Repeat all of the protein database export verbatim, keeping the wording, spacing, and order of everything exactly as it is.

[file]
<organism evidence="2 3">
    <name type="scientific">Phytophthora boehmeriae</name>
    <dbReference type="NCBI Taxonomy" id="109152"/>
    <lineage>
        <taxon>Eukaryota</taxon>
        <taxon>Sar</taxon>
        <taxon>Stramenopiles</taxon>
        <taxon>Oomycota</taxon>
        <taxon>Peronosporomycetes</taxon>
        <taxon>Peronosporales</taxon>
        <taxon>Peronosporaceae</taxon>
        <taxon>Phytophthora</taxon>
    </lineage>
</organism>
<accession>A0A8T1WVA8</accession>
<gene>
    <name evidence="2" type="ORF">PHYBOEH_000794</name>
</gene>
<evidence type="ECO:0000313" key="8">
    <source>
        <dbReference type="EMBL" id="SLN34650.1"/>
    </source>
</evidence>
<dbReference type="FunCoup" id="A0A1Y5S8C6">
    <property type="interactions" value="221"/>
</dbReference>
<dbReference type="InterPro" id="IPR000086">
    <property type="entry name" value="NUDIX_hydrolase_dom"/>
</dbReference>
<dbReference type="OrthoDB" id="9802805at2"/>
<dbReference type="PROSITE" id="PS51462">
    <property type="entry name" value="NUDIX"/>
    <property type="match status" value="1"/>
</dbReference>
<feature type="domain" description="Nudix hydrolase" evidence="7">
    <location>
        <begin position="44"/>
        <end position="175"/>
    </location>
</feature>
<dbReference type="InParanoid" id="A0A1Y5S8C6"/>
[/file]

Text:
<organism evidence="2 3">
    <name type="scientific">Phytophthora boehmeriae</name>
    <dbReference type="NCBI Taxonomy" id="109152"/>
    <lineage>
        <taxon>Eukaryota</taxon>
        <taxon>Sar</taxon>
        <taxon>Stramenopiles</taxon>
        <taxon>Oomycota</taxon>
        <taxon>Peronosporomycetes</taxon>
        <taxon>Peronosporales</taxon>
        <taxon>Peronosporaceae</taxon>
        <taxon>Phytophthora</taxon>
    </lineage>
</organism>
<accession>A0A8T1WVA8</accession>
<gene>
    <name evidence="2" type="ORF">PHYBOEH_000794</name>
</gene>
<evidence type="ECO:0000313" key="8">
    <source>
        <dbReference type="EMBL" id="SLN34650.1"/>
    </source>
</evidence>
<dbReference type="FunCoup" id="A0A1Y5S8C6">
    <property type="interactions" value="221"/>
</dbReference>
<dbReference type="InterPro" id="IPR000086">
    <property type="entry name" value="NUDIX_hydrolase_dom"/>
</dbReference>
<dbReference type="OrthoDB" id="9802805at2"/>
<dbReference type="PROSITE" id="PS51462">
    <property type="entry name" value="NUDIX"/>
    <property type="match status" value="1"/>
</dbReference>
<feature type="domain" description="Nudix hydrolase" evidence="7">
    <location>
        <begin position="44"/>
        <end position="175"/>
    </location>
</feature>
<dbReference type="InParanoid" id="A0A1Y5S8C6"/>